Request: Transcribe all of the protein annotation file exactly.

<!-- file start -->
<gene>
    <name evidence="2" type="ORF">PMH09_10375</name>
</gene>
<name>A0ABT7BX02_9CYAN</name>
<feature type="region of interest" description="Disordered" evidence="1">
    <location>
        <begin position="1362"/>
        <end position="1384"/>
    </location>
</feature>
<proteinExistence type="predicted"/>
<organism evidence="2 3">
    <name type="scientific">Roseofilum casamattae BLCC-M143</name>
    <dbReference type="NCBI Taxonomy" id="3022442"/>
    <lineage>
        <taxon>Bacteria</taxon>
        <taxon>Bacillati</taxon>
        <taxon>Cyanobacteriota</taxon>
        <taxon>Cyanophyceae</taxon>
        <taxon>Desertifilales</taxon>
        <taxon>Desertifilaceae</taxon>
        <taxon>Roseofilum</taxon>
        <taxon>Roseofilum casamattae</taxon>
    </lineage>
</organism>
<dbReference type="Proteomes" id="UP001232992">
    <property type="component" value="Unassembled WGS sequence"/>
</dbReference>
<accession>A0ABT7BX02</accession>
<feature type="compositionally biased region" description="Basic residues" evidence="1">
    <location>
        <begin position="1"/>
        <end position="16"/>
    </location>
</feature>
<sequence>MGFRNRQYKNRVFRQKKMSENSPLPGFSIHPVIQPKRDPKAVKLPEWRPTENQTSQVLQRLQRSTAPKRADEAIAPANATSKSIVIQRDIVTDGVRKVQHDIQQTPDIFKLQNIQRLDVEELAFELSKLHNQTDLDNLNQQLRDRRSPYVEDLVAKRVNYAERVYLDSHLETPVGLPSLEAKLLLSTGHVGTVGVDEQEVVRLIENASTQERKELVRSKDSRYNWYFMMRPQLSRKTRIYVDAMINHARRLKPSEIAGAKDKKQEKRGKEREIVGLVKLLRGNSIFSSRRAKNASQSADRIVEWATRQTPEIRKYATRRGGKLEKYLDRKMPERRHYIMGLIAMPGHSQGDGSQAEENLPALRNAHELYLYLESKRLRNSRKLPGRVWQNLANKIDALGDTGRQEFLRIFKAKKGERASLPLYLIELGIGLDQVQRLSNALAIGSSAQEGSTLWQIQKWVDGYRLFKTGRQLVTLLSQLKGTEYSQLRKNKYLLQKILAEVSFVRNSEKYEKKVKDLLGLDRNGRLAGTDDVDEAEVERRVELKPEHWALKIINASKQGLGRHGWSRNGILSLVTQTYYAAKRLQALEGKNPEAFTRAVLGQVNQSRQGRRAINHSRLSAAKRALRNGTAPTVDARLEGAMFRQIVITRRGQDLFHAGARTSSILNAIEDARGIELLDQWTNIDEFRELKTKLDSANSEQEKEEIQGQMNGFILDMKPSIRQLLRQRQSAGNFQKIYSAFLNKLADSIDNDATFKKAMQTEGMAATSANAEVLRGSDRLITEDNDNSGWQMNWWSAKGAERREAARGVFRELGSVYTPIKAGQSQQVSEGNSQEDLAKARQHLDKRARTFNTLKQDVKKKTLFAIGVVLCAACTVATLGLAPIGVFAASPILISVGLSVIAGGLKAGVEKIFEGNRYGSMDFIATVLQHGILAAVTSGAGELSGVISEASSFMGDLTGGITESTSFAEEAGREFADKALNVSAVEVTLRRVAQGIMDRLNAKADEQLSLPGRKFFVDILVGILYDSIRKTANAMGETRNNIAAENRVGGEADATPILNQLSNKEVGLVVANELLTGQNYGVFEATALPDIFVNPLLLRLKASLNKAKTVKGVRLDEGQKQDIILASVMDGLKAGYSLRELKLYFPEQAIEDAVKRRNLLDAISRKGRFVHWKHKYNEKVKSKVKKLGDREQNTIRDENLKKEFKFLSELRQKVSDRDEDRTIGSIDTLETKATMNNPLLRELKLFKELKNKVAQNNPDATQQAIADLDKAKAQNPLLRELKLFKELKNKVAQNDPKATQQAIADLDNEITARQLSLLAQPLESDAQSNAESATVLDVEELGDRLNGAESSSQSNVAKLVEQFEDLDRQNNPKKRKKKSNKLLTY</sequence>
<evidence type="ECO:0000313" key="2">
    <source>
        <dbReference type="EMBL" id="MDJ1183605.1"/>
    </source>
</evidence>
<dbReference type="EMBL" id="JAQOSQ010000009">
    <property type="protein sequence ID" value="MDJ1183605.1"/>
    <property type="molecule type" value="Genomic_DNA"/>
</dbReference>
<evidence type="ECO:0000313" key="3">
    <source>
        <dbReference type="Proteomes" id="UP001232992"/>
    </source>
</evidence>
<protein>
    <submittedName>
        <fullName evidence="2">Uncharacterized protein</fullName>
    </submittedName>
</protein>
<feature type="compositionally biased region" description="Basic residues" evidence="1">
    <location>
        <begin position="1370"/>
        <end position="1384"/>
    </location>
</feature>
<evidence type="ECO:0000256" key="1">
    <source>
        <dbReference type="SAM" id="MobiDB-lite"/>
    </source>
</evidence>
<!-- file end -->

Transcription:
<gene>
    <name evidence="2" type="ORF">PMH09_10375</name>
</gene>
<name>A0ABT7BX02_9CYAN</name>
<feature type="region of interest" description="Disordered" evidence="1">
    <location>
        <begin position="1362"/>
        <end position="1384"/>
    </location>
</feature>
<proteinExistence type="predicted"/>
<organism evidence="2 3">
    <name type="scientific">Roseofilum casamattae BLCC-M143</name>
    <dbReference type="NCBI Taxonomy" id="3022442"/>
    <lineage>
        <taxon>Bacteria</taxon>
        <taxon>Bacillati</taxon>
        <taxon>Cyanobacteriota</taxon>
        <taxon>Cyanophyceae</taxon>
        <taxon>Desertifilales</taxon>
        <taxon>Desertifilaceae</taxon>
        <taxon>Roseofilum</taxon>
        <taxon>Roseofilum casamattae</taxon>
    </lineage>
</organism>
<dbReference type="Proteomes" id="UP001232992">
    <property type="component" value="Unassembled WGS sequence"/>
</dbReference>
<accession>A0ABT7BX02</accession>
<feature type="compositionally biased region" description="Basic residues" evidence="1">
    <location>
        <begin position="1"/>
        <end position="16"/>
    </location>
</feature>
<sequence>MGFRNRQYKNRVFRQKKMSENSPLPGFSIHPVIQPKRDPKAVKLPEWRPTENQTSQVLQRLQRSTAPKRADEAIAPANATSKSIVIQRDIVTDGVRKVQHDIQQTPDIFKLQNIQRLDVEELAFELSKLHNQTDLDNLNQQLRDRRSPYVEDLVAKRVNYAERVYLDSHLETPVGLPSLEAKLLLSTGHVGTVGVDEQEVVRLIENASTQERKELVRSKDSRYNWYFMMRPQLSRKTRIYVDAMINHARRLKPSEIAGAKDKKQEKRGKEREIVGLVKLLRGNSIFSSRRAKNASQSADRIVEWATRQTPEIRKYATRRGGKLEKYLDRKMPERRHYIMGLIAMPGHSQGDGSQAEENLPALRNAHELYLYLESKRLRNSRKLPGRVWQNLANKIDALGDTGRQEFLRIFKAKKGERASLPLYLIELGIGLDQVQRLSNALAIGSSAQEGSTLWQIQKWVDGYRLFKTGRQLVTLLSQLKGTEYSQLRKNKYLLQKILAEVSFVRNSEKYEKKVKDLLGLDRNGRLAGTDDVDEAEVERRVELKPEHWALKIINASKQGLGRHGWSRNGILSLVTQTYYAAKRLQALEGKNPEAFTRAVLGQVNQSRQGRRAINHSRLSAAKRALRNGTAPTVDARLEGAMFRQIVITRRGQDLFHAGARTSSILNAIEDARGIELLDQWTNIDEFRELKTKLDSANSEQEKEEIQGQMNGFILDMKPSIRQLLRQRQSAGNFQKIYSAFLNKLADSIDNDATFKKAMQTEGMAATSANAEVLRGSDRLITEDNDNSGWQMNWWSAKGAERREAARGVFRELGSVYTPIKAGQSQQVSEGNSQEDLAKARQHLDKRARTFNTLKQDVKKKTLFAIGVVLCAACTVATLGLAPIGVFAASPILISVGLSVIAGGLKAGVEKIFEGNRYGSMDFIATVLQHGILAAVTSGAGELSGVISEASSFMGDLTGGITESTSFAEEAGREFADKALNVSAVEVTLRRVAQGIMDRLNAKADEQLSLPGRKFFVDILVGILYDSIRKTANAMGETRNNIAAENRVGGEADATPILNQLSNKEVGLVVANELLTGQNYGVFEATALPDIFVNPLLLRLKASLNKAKTVKGVRLDEGQKQDIILASVMDGLKAGYSLRELKLYFPEQAIEDAVKRRNLLDAISRKGRFVHWKHKYNEKVKSKVKKLGDREQNTIRDENLKKEFKFLSELRQKVSDRDEDRTIGSIDTLETKATMNNPLLRELKLFKELKNKVAQNNPDATQQAIADLDKAKAQNPLLRELKLFKELKNKVAQNDPKATQQAIADLDNEITARQLSLLAQPLESDAQSNAESATVLDVEELGDRLNGAESSSQSNVAKLVEQFEDLDRQNNPKKRKKKSNKLLTY</sequence>
<evidence type="ECO:0000313" key="2">
    <source>
        <dbReference type="EMBL" id="MDJ1183605.1"/>
    </source>
</evidence>
<dbReference type="EMBL" id="JAQOSQ010000009">
    <property type="protein sequence ID" value="MDJ1183605.1"/>
    <property type="molecule type" value="Genomic_DNA"/>
</dbReference>
<evidence type="ECO:0000313" key="3">
    <source>
        <dbReference type="Proteomes" id="UP001232992"/>
    </source>
</evidence>
<protein>
    <submittedName>
        <fullName evidence="2">Uncharacterized protein</fullName>
    </submittedName>
</protein>
<feature type="compositionally biased region" description="Basic residues" evidence="1">
    <location>
        <begin position="1370"/>
        <end position="1384"/>
    </location>
</feature>
<evidence type="ECO:0000256" key="1">
    <source>
        <dbReference type="SAM" id="MobiDB-lite"/>
    </source>
</evidence>